Document Type

Case Report

Department

Haematology/Oncology

Abstract

Schwannoma is a rare tumor that arises from the Schwann cells, which are specialized, myelin-producing cells of the peripheral nerve sheaths. As anatomic logic would dictate, these masses commonly occur in the skull base, cerebellopontine angle, and posterior spinal roots. Of this already rare entity, rarer still are the pleural schwannomas, representing approximately 1-2% of thoracic tumors. These tumors commonly affect adults with a propensity for the third and sixth decades of life and a comparative male predilection. Schwannomas are benign, indolent, and follow an asymptomatic course. As such, they often come to light incidentally.
Here we report a case of primary pleural schwannomas in a 68-year-old female, found incidentally on a CT scan of the chest. To the best of our knowledge and literature review, no other similar case has been reported in our country, Pakistan. Around three weeks before her presentation, she was diagnosed with COVID-19. Her infection had run a mild course with quick recovery without the need for any hospitalization. Therefore, the manifestation of shortness of breath after resolution of all other symptoms prompted a further workup. Radiographic chest x-ray revealed an incidental finding of a large right upper lobe lung mass, slightly impinging on the trachea. This was followed by a chest CT scan at our radiological imaging facility, which showed a large, well-encapsulated, right upper lobe lung mass in the paraspinal apical location. She then underwent an image-guided biopsy of the aforementioned mass, pathological analysis of which was suggestive of a benign peripheral nerve sheath tumor (PNST) arising from the pleura (pleural schwannoma). She underwent right posterolateral thoracotomy with uneventful complete surgical removal of the pleural-based lung mass. Postoperative investigations included a chest x-ray that showed interval complete resection of the mass. Currently, she is asymptomatic and her clinical condition has improved with the successful resumption of her daily routine.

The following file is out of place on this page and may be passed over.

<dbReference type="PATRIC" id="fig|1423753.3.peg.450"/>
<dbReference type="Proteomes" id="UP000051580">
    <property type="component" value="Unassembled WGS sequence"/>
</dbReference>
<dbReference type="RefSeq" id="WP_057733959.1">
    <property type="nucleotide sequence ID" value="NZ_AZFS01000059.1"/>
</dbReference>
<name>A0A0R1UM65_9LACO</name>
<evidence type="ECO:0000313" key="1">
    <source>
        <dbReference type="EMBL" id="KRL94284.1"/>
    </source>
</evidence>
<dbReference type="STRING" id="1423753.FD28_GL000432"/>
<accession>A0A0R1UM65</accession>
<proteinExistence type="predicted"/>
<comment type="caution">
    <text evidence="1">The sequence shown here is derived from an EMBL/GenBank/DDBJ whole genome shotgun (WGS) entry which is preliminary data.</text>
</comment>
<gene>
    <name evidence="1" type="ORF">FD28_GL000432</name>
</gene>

Physicians thus need to keep pleural schwannomas in mind as a probable diagnosis of intrathoracic tumors. Indolent and asymptomatic, they are very amenable to surgical resection with little to no chances of recurrence in the long term. However, these patients should be closely followed with repeat imaging studies when symptomatic.

Comments

Pagination are not provided by the author/publisher

Publication

Cureus

Creative Commons License

Creative Commons Attribution 4.0 International License
This work is licensed under a Creative Commons Attribution 4.0 International License.

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